Book Review: The Lieutenant Dont Know
One Marines Story of Warfare and Combat Logistics in Afghanistan
As a consumer of a considerable amount of “Afghan Lit” this is one book I was really looking forward to reviewing. Combat logistics isn’t necessarily a topic that excites those interested in military history as say stories of the Special Air Service, Delta Force or even the British and American Airborne operations during the Second World War. However logistics are a vital contributor to the success or failure of all military forces; as the adage attributed to General Omar Bradley has it, “Amateurs talk about tactics, but professionals study logistics”.
Still not interested? Well in the asymmetrical warfare that now typifies combat in the twenty first century there is very little difference between the front line and the rear areas. So those shifting the food, ammo and fuel are just as likely to be attacked as their comrades in the infantry or armoured forces! In a place like Afghanistan perhaps more so!
So I would encourage you to read Jeff Clement’s account of his time as a Platoon Leader in Alpha Company, Combat Logistics Battalion Six (CLB-6) of the US Marine Corps during its deployment to Helmand Province, Afghanistan in 2010.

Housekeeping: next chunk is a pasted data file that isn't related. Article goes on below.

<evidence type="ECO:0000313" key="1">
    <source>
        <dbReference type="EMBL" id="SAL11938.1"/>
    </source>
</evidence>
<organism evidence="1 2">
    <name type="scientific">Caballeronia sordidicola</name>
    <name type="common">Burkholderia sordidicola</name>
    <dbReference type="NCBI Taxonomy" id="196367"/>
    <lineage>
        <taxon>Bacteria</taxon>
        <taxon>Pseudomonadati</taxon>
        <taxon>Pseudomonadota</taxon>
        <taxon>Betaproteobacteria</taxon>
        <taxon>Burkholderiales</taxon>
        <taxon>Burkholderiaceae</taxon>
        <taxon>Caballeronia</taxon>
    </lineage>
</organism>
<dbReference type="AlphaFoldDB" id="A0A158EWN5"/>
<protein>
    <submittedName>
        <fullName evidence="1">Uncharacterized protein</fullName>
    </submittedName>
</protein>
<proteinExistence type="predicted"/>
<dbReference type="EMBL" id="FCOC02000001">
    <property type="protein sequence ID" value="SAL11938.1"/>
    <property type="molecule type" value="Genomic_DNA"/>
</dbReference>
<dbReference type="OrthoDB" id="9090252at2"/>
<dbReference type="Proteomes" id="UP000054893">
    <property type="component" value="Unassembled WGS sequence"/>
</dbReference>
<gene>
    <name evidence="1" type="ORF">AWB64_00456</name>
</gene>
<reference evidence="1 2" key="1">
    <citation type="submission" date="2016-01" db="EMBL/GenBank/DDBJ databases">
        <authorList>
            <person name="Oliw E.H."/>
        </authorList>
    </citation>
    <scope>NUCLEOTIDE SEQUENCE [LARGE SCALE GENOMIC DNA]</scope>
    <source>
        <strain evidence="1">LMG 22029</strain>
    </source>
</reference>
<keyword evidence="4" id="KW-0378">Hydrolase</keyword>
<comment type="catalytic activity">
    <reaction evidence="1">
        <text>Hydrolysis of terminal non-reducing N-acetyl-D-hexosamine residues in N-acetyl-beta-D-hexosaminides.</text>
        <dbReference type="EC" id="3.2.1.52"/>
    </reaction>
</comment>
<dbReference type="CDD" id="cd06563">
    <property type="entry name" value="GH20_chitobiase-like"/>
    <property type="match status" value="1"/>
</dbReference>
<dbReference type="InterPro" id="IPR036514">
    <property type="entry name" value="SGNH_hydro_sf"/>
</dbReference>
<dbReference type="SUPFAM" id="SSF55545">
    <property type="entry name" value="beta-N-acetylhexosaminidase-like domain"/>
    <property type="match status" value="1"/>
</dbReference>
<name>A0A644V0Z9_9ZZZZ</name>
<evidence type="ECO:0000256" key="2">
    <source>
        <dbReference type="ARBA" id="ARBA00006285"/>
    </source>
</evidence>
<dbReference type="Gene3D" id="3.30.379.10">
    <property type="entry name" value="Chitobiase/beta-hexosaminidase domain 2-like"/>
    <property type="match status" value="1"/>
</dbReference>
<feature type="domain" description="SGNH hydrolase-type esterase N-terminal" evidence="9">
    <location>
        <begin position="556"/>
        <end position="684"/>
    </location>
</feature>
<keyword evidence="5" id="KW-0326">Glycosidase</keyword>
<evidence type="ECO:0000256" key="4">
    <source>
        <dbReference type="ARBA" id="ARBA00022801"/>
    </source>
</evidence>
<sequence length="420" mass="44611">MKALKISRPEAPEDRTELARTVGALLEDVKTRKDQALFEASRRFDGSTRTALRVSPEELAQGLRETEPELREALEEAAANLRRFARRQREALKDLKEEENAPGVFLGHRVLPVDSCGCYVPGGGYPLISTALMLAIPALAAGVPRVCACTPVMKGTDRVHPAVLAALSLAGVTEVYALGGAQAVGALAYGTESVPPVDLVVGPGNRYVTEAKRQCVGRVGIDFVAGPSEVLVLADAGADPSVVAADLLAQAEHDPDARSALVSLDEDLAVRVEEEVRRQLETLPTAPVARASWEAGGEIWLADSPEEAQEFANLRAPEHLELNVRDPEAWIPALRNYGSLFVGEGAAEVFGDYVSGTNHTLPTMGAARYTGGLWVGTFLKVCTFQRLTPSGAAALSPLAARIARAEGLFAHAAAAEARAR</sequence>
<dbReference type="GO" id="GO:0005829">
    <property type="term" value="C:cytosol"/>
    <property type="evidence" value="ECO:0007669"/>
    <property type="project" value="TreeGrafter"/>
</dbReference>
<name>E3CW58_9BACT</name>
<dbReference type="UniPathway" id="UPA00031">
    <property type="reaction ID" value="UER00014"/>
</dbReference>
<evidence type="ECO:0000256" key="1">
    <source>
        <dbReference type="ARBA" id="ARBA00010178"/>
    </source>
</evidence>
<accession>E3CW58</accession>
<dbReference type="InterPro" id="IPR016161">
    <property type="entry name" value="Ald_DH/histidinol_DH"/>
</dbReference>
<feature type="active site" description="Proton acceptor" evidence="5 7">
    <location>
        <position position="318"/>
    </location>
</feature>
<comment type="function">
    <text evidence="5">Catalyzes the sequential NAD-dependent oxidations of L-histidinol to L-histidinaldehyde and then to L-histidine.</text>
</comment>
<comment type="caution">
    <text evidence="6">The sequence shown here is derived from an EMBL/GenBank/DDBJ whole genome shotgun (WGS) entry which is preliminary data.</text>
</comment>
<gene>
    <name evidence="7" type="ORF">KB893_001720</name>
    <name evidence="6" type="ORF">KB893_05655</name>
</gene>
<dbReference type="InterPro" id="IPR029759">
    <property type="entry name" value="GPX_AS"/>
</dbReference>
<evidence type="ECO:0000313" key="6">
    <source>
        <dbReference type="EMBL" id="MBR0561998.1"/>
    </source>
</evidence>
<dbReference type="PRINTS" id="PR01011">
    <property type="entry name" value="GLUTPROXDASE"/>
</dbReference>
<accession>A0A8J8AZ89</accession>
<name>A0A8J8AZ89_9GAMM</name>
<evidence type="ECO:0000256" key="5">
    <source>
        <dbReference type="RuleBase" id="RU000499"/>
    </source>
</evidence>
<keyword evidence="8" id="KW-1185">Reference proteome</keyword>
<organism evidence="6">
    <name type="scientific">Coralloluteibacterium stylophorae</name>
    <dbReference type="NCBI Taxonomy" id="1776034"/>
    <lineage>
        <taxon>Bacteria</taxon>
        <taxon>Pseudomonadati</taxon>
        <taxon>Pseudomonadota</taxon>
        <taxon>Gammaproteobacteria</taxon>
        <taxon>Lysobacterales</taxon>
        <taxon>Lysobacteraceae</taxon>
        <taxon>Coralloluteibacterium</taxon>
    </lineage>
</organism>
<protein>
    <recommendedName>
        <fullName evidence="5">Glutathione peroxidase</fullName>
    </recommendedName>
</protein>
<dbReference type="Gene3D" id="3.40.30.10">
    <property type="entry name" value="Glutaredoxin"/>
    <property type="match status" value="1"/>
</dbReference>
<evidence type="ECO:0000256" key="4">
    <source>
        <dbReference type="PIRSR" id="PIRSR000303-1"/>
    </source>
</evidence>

The Author takes us on an Autobiographical journey including why he decided to join the armed forces (the events of 9/11) and through the process of his recruitment and officer training plus the pre-deployment training he and his troops went through. It is a tale familiar to anyone who has served and (to a less immediate extent) anyone who has studied military forces. The usual hurry up and wait, the lack of equipment and the lack of experience. This rawness on the part of 2nd Lt Clement as he deployed to Afghanistan is captured in the book’s title. The Lieutenant Don’t Know is a Marine Corps phrase to describe the lack of knowledge of a newly minted officer. As in “Kowalkski why did you do that”, “Sarge the LT told me to do it”, “Kowalski do it properly! The Lieutenant Don’t Know!” And the Author uses the phrase throughout the book, sometimes in its original context but more poignantly towards the end of his unit’s deployment when he and his men start to question why they are there and what are they actually achieving.